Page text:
public class Program  
{
    public static void Main(string[] args)
    {
        CreateWebHostBuilder(args).Build().Run();
    }

    public static IWebHostBuilder CreateWebHostBuilder(string[] args) =>
        WebHost.CreateDefaultBuilder(args)
            .UseSetting(WebHostDefaults.SuppressStatusMessagesKey, "True") // add this line
            .UseStartup<Startup>();
}

You may notice that I've used a strongly typed property on WebHostDefaults as the key. There are a whole range of other properties you can set directly in this way. You can see the WebHostDefaults class here, and the WebHostOptions class where the values are used here.

There's an even easier way to set this setting however, with the SuppressStatusMessages() extension method on IHostBuilder:

public static IWebHostBuilder CreateWebHostBuilder(string[] args) =>  
    WebHost.CreateDefaultBuilder(args)
        .SuppressStatusMessages(true) //disable the status messages
        .UseStartup<Startup>();

Under the hood, this extension method sets the WebHostDefaults.SuppressStatusMessagesKey setting for you, so it's probably the preferable approach to use!

I had missed this approach originally, I only learned about it from this helpful twitter thread from David Fowler.

Disabling messages for HostBuilder in ASP.NET Core 2.1

ASP.NET Core 2.1 introduces the concept of a generic Host and HostBuilder, analogous to the WebHost and WebHostBuilder typically used to build ASP.NET Core applications. Host is designed to be used to build non-HTTP apps. You could use it to build .NET Core services for example. Steve Gordon has an excellent introduction I suggest looking into if HostBuilder is new to you.

The following program is a very basic example of creating a simple service, registering an IHostedService to run in the background for the duration of the app's lifetime, and adding a logger to write to the console. The PrintTextToConsoleService class refers to the service in Steve's post.

public class Program  
{
    public static void Main(string[] args)
    {
        // CreateWebHostBuilder(args).Build().Run();
        CreateHostBuilder(args).Build().Run();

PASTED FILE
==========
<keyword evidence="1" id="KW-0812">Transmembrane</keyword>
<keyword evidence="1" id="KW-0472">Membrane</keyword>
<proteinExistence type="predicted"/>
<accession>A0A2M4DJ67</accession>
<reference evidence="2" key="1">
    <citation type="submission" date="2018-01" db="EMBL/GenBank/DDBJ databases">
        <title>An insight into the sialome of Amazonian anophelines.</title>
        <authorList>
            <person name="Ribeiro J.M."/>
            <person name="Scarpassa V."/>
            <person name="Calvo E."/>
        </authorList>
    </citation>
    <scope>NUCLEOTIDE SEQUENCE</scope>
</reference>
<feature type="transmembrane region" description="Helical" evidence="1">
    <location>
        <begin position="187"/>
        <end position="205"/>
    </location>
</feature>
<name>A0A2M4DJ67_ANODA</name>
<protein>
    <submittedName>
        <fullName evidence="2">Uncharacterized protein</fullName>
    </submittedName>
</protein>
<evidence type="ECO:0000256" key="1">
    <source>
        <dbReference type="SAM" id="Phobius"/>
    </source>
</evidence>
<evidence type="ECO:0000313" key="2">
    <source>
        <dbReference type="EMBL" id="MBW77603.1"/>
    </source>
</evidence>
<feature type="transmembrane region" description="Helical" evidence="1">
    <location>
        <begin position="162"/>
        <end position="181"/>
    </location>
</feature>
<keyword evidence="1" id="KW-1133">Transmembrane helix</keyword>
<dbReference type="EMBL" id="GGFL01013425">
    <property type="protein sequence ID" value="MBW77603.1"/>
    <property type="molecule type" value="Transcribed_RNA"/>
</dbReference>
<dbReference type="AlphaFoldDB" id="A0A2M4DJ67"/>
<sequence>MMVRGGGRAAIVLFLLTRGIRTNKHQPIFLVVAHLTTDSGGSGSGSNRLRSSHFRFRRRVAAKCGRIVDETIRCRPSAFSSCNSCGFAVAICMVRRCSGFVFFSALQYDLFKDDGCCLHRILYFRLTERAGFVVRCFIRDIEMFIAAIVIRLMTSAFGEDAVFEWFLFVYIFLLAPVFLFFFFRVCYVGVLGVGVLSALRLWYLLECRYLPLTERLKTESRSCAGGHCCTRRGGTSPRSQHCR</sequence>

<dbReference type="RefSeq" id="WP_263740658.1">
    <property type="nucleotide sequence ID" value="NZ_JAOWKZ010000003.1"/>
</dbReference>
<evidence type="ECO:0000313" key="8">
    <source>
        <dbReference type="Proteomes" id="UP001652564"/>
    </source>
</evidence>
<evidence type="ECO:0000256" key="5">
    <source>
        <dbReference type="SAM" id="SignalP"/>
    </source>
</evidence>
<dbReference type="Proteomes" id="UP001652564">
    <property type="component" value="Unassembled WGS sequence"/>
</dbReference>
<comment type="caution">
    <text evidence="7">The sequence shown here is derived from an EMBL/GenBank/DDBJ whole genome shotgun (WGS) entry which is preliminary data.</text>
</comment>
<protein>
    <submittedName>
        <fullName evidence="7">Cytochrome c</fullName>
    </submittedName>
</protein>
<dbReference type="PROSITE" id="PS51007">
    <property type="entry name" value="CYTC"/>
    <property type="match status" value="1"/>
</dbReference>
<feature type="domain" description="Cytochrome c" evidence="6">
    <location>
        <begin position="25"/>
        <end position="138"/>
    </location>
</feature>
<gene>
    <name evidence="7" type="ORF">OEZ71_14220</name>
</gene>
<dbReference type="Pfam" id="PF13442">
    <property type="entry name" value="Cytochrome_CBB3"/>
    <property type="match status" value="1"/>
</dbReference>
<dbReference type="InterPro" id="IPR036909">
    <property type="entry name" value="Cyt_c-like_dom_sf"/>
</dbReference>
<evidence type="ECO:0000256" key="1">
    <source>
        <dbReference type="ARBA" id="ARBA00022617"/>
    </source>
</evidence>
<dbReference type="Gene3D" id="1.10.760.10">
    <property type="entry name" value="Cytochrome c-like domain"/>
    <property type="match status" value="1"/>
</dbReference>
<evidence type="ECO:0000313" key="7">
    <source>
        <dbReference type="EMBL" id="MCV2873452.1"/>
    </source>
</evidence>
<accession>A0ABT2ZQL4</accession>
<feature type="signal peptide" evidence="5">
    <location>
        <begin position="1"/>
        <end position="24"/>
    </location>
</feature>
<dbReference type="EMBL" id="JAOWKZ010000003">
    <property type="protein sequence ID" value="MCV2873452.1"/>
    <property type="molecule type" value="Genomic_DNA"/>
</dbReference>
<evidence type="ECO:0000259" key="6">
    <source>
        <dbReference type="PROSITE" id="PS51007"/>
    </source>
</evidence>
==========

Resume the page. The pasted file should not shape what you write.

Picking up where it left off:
}

    public static IHostBuilder CreateHostBuilder(string[] args) => 
        new HostBuilder()
            .ConfigureLogging((context, builder) => builder.AddConsole())
            .ConfigureServices(services => services.AddSingleton<IHostedService, PrintTextToConsoleService>());
}

When you run this app, you will get similar startup messages written to the console:

Application started. Press Ctrl+C to shut down.  
Hosting environment: Production  
Content root path: C:\repos\andrewlock\blog-examples\suppress-console-messages\bin\Debug\netcoreapp2.1\  
info: suppress_console_messages.PrintTextToConsoleService[0]  
      Starting
info: suppress_console_messages.PrintTextToConsoleService[0]  
      Background work with text: 14/05/2018 11:27:16 +00:00
info: suppress_console_messages.PrintTextToConsoleService[0]  
      Background work with text: 14/05/2018 11:27:21 +00:00

Even though the startup messages look very similar, you have to go about suppressing them in a very different way. Instead of setting environment variables, using a custom IConfiguration object, or the UseSetting() method, you must explicitly configure an instance of the ConsoleLifetimeOptions object.

You can configure the ConsoleLifetimeOptions in the ConfigureServices method using the IOptions pattern, in exactly the same way you'd configure your own strongly-typed options classes. That means you can load the values from configuration if you like, but you could also just configure it directly in code:

public static IHostBuilder CreateHostBuilder(string[] args) =>  
    new HostBuilder()
        .ConfigureLogging((context, builder) => builder.AddConsole())
        .ConfigureServices(services =>
        {
            services.Configure<ConsoleLifetimeOptions>(options =>  // configure the options
                options.SuppressStatusMessages = true);            // in code
            services.AddSingleton<IHostedService, PrintTextToConsoleService>();
        });

With the additional configuration above, when you run your service, you'll no longer get the unstructured text written to the console.

Summary

By default, ASP.NET Core writes environment and configuration information to the console on startup. By setting the supressStartupMessages webhost configuration value to true, you can prevent these messages being output. For the HostBuilder available in ASP.NET Core 2.1, you need to configure the ConsoleLifetimeOptions object to set SuppressStatusMessages = true.